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Guant�namo Bay detainee Abu Muhammed wants to be free. But Muhammed, who is no longer considered an enemy combatant, is afraid that the government will send him back to his native Algeria, from which he fled in 1989. This was the concern his attorneys, Danielle Voorhees and Scott Barker of Holland & Hart, raised with Judge Rosemary Collyer at a hearing Oct. 5 in the U.S. District Court for the District of Columbia. “If our client is released to Algeria, he faces very serious harm,” said Voorhees. Muhammed, who received U.N. refugee status in 1996 after relocating to Pakistan, is one of three who are no longer designated as enemy combatants but are still being held at the Navy base. Collyer seemed disturbed by Muhammed’s predicament and pushed Justice Department attorney Terry Henry to say the government would find another place to transfer him. “I’m still rattling around with why the government can’t say, ‘Wherever it will be, it won’t be Algeria,’ ” Collyer said. Though Henry said the United States won’t send anyone to a place it believes the person would be tortured or killed, he admitted that that restriction may not bar the government from releasing Muhammed to Algeria. Collyer ultimately concluded that she had no authority to interfere with the government’s decision. “ We kind of owe this fellow something, and sending him back to Algeria is not creating any equity,” Collyer said.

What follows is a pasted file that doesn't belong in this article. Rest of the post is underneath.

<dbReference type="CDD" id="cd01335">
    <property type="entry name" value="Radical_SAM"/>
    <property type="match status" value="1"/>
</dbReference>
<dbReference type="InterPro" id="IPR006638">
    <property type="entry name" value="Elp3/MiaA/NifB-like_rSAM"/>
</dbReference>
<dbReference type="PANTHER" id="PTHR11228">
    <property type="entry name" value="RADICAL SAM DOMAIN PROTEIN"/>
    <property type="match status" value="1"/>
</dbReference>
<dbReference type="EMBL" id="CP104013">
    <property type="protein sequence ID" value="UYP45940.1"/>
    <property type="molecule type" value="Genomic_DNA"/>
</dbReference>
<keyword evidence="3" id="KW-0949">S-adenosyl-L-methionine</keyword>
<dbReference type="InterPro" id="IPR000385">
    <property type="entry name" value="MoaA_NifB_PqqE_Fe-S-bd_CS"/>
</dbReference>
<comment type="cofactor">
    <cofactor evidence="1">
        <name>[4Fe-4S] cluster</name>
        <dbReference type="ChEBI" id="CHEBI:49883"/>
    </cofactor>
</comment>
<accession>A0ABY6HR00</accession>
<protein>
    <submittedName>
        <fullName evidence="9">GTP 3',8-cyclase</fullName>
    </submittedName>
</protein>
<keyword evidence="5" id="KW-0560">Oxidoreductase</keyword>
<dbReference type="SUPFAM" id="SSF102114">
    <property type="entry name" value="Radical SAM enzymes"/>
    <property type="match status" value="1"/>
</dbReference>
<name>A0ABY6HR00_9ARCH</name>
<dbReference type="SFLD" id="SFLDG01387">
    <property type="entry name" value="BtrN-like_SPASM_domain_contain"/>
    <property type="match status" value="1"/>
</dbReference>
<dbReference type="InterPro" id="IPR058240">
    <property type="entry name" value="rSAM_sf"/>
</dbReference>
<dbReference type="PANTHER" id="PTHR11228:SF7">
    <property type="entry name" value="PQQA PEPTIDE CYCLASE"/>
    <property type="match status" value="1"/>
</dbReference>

Emma Schwartz can be contacted at [email protected].

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